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Happy Holidays?

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Choose to focus on the beauty of the season.
By Jene Hedden and Paula Moore Hurtt

        There’s a movie, “Christmas with the Kranks” based on John Grisham’s popular 2001 novel, Skipping Christmas, about a couple who decide to skip all the decorating, entertaining, cooking, gift-giving and all things Christmas to go on a Caribbean cruise.  Their only child has left home, and they don’t feel the need to celebrate in all the usual ways without her.  Hilarity and slapstick ensue.  It’s a funny movie, but the underlying theme is serious.  Things change, and sometimes we feel the need to do things differently…even long-standing Christmas traditions.  
               There are many life events that can change our feelings about the holidays and they range from trivial to truly disastrous. 
              ♦The holidays are bittersweet for many people.  At this time of year we sorely miss those who are gone.  If we have lost a loved one during the past year, it may feel impossible to celebrate.  Those who have lost a spouse, sibling or child can feel particularly bereft during the holidays as all the usual traditions, sights and sounds remind them of their lost loved ones and holidays past.  How can one possibly be merry under those circumstances?   
           For the person in mourning at this time of year, it’s most important to remember that there is no judgement about how you are handling the holidays.  There is no law that says you have to celebrate in all the usual ways.  If certain traditions are particularly hurtful, skip them or create new traditions. 
               It’s also important to have a plan.  Don’t let the holidays and their traditions sneak up on you without a plan for how you will handle the more painful moments.  If it’s too painful to be alone on Christmas Eve, make plans to be out and about or invite family and friends in to get over the hurdle of that time. Your friends are likely wondering how they can help you and make you feel better.  Let family and friends know you are available and accept invitations.  Holiday events are for sharing.  Allow others to invite you into theirs  If you feel at loose ends without your loved one there to keep Christmas with you, look for a place to volunteer.  Check with the local soup kitchen, churches and nursing homes and see who needs help.  Helping others always helps us feel better about own circumstances.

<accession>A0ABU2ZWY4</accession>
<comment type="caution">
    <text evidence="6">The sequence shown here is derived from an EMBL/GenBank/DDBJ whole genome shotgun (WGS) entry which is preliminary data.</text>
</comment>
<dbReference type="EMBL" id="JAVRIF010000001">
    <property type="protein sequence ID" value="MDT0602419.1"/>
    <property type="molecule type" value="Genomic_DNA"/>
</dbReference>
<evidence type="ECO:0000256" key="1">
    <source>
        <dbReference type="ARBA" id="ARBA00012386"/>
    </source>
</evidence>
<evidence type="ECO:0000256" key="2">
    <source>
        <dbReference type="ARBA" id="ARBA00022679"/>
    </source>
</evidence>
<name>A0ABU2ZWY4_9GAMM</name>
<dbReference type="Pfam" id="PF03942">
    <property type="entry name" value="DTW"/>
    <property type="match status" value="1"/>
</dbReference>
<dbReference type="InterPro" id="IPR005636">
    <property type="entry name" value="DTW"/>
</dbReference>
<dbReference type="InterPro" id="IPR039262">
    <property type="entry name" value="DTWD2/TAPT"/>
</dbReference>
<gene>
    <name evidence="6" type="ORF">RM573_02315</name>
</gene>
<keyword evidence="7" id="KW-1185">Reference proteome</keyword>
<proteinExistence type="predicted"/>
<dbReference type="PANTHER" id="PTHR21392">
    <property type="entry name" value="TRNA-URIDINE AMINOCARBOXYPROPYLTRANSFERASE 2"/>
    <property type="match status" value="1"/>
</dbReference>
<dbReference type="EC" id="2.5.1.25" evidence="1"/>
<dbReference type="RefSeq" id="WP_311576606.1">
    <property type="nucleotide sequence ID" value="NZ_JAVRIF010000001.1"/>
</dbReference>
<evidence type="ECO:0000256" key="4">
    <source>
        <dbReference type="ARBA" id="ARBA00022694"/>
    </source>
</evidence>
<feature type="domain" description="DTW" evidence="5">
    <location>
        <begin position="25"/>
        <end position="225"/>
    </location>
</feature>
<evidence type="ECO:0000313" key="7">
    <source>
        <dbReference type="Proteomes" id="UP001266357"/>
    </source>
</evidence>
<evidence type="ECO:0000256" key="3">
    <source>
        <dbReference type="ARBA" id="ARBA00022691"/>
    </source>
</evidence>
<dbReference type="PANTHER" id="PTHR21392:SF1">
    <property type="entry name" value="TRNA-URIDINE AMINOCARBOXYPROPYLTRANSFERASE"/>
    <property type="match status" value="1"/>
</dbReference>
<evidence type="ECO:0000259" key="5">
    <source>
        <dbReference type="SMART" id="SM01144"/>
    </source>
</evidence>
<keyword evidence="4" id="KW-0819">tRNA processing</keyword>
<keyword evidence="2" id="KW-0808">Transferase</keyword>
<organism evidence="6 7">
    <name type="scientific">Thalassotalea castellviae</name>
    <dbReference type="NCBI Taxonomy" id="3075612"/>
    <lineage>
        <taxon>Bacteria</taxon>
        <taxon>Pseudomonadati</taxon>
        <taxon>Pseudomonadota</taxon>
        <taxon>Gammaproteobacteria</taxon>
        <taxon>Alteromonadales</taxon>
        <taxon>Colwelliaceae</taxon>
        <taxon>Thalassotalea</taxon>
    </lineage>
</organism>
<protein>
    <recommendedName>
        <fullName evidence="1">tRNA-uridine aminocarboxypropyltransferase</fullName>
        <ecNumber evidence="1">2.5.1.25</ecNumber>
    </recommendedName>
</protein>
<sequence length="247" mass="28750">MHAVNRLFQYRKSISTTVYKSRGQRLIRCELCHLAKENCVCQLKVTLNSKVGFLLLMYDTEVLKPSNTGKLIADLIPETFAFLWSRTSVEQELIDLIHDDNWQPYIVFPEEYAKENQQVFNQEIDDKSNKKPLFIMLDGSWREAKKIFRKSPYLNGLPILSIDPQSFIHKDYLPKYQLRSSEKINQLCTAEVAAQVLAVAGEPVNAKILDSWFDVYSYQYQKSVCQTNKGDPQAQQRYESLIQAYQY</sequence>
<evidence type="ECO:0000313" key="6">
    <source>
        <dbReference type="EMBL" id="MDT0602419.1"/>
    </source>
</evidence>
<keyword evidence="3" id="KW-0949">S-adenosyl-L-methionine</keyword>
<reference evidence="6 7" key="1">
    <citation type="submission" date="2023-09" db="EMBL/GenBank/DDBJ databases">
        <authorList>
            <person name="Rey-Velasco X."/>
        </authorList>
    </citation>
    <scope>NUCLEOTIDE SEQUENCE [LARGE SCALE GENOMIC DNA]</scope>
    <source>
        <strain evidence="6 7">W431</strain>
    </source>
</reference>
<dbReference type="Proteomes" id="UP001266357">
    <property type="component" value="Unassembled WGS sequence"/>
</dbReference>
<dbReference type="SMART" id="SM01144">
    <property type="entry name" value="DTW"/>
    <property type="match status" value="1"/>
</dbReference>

On the other hand, it’s also important to schedule some quiet time into your holiday.  You need to give yourself a few solitary moments to process your feelings.  If you don’t keep a gratitude journal, this is a good time to start one.  Counting your blessings, even in the midst of mourning, is a great balance for sad feelings.
               Some people find comfort in commemorating their lost loved one.  You can burn a memory candle throughout the holiday, make a donation to his favorite charity in his name or use the occasion to hand down heirlooms to children and grandchildren.  Or perhaps you could pull out old photo albums and share special Christmas memories with family and friends.